We have written before about the challenges travelers face when it comes to getting advice from friends, relatives, and complete strangers before heading out on any adventure.
Traveling in India is no exception.
Because I am a yoga student and teacher, many of our friends and acquaintances have travelled in India. So we have had no end of people offering advice before we flew from Rome to Chennai. Some of it was sage advice from seasoned travelers.
Some of it was just idiotic.
I recently had a phone call with an experienced India traveler/trip organizer who warned me in no uncertain terms that I couldn’t comprehend what India was like. I would not understand or be welcomed into the culture. And there was absolutely no way we could travel on our small budget in India. She told us:
“It’s not the Walmart of the world, despite what people think.”
Um, OK. Like I ever said it was…
Others have warned us to be wary of pickpockets (which in my experience is a good suggestion wherever you are), that people will try to rip us off at every opportunity, we’ll be ostracized unless we wear traditional Indian clothes, the traffic is terrifying, noisy and insane, the language is impossible and – from almost everyone – we have “never experienced anything like it”.
In my head, I kept thinking, “Yeah, but…”
…Jane and I rode our bikes through China for four months.
…Nothing can be as busy as Jakarta.
…We never got food poisoning in Malaysia and Indonesia (OK, maybe once).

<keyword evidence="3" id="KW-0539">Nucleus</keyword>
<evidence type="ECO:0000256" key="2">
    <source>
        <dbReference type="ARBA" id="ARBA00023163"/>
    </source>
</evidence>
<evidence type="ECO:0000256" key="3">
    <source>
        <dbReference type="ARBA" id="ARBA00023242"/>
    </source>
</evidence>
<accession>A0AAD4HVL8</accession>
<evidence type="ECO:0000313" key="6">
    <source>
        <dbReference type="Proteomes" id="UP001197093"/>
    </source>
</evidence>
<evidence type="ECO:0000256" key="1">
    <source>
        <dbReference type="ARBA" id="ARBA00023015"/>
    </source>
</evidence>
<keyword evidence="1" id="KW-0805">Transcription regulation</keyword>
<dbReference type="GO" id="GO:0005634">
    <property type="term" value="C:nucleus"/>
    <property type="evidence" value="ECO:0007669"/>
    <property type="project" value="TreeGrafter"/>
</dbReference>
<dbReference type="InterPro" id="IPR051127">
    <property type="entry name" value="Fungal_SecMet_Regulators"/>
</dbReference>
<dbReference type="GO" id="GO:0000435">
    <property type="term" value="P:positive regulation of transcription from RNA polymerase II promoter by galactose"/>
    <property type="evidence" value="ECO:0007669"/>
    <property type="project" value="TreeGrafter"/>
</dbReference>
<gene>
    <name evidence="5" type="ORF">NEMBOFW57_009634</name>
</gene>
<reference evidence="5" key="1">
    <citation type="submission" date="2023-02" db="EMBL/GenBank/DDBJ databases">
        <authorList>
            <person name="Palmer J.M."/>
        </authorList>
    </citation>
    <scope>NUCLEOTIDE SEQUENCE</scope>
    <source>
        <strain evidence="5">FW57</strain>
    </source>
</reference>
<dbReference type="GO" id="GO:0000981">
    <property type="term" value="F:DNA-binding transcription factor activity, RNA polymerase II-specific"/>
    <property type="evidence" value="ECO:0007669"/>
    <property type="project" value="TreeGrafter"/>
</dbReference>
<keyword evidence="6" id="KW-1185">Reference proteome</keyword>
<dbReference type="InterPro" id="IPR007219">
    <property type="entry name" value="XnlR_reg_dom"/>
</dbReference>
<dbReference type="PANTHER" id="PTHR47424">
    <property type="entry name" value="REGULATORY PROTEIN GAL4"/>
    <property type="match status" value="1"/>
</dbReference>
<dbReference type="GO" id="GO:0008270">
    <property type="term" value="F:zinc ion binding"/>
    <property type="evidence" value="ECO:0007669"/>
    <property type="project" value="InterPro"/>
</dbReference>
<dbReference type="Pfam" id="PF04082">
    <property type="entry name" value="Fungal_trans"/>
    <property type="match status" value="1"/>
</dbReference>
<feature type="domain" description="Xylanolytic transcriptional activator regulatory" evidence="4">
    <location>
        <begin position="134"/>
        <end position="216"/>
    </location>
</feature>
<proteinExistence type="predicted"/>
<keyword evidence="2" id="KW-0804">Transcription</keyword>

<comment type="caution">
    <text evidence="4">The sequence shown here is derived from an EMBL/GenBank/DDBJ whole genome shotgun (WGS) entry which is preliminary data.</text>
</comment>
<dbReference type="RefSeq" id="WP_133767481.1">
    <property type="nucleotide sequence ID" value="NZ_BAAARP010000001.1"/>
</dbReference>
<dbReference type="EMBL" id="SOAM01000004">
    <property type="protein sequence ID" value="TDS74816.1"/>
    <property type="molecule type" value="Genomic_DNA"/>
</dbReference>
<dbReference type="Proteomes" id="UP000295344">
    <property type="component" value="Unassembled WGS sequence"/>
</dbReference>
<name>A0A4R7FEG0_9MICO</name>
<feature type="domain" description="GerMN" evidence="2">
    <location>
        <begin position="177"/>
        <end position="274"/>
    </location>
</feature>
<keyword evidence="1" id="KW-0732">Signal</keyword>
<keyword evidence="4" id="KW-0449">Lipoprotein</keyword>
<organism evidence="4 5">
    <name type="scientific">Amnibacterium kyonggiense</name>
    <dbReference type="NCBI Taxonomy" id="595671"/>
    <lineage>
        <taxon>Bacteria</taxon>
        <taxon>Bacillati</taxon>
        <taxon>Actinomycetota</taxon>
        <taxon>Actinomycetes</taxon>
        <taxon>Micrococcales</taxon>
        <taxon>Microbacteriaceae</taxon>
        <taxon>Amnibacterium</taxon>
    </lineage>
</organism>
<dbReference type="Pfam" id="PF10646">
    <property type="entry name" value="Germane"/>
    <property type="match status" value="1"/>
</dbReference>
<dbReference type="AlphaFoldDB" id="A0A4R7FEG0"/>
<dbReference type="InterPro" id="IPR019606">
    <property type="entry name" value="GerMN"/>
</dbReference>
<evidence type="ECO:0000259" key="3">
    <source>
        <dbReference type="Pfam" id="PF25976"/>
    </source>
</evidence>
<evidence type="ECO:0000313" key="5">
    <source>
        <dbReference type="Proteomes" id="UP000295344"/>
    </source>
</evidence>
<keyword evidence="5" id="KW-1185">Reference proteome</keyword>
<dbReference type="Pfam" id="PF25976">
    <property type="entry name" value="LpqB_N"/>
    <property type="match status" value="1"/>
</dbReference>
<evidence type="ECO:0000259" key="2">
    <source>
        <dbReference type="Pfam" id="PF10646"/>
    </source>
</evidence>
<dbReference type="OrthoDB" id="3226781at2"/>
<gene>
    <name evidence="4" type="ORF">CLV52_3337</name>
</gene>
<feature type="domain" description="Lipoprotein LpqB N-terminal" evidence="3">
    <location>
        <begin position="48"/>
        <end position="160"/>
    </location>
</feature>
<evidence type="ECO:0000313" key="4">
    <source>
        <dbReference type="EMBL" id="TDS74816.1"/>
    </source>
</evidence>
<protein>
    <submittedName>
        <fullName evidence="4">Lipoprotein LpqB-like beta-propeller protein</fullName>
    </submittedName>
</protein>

…We have been to villages in China where NO ONE in town spoke one word of English and had never seen a foreigner before.
…People told us the same things about Syria, and China, and Cambodia, and… they were never right.
“That’s exactly why we are going”.
But then there was another part of my brain. An anxious part in the back of my mind saying:
“Yeah, but… you’ve never been to India before. Maybe this time, the warnings will all be true.”
We have, admittedly, only been traveling India for 60 hours so far, and we haven’t left Chennai yet, but India is already surprising us in so many ways.
Here are 9 ways India might surprise you, too.
Surprise 1: We Can Communicate
Every single person we have met while traveling in India speaks some English – most of them are completely fluent. If they don’t understand something we say, a friend close by does. This is definitely not something we were expecting.
Shopkeepers can tell us exactly how to wear the unfamiliar fashions we want to buy and it is such a luxury to negotiate with autorickshaw drivers in English.
We remark all the time how fortunate we are to speak English as a first language. It makes our life as travelers so much easier.
(Related: Discover how many tigers are left in the world and where in India you can go to see one by Travel2Next) →
Surprise 2: Reading the Signs
Almost every sign is in English (as well as Tamil, the local language). This makes getting around, understanding menus, finding shops, services and hotels just as easy as it is at home.
Surprise 3: Dressing Up, Dressing Down
Except for some older men, most men wear slacks and checked shirts all the time. It’s pretty much the same outfits we see at a Wilco concert. They also wear jeans and t-shirts. Most women wear saris, yes, but plenty of younger women wear shirts and jeans – slightly less revealing, but not at all unlike the clothes back home.
Yes, we draw attention wherever we go, but it’s not because of our clothes. Jane is a head taller than most women here and her red hair and blue eyes stand out a mile away; nobody is looking at her outfit.
Surprise 4: Where’s the Hard Sell?
Lots of people have stopped to talk to us. Not one of them has been trying to scam us, sell us anything, or take advantage of us in any way. They just want to say hello and welcome us to Tamil Nadu.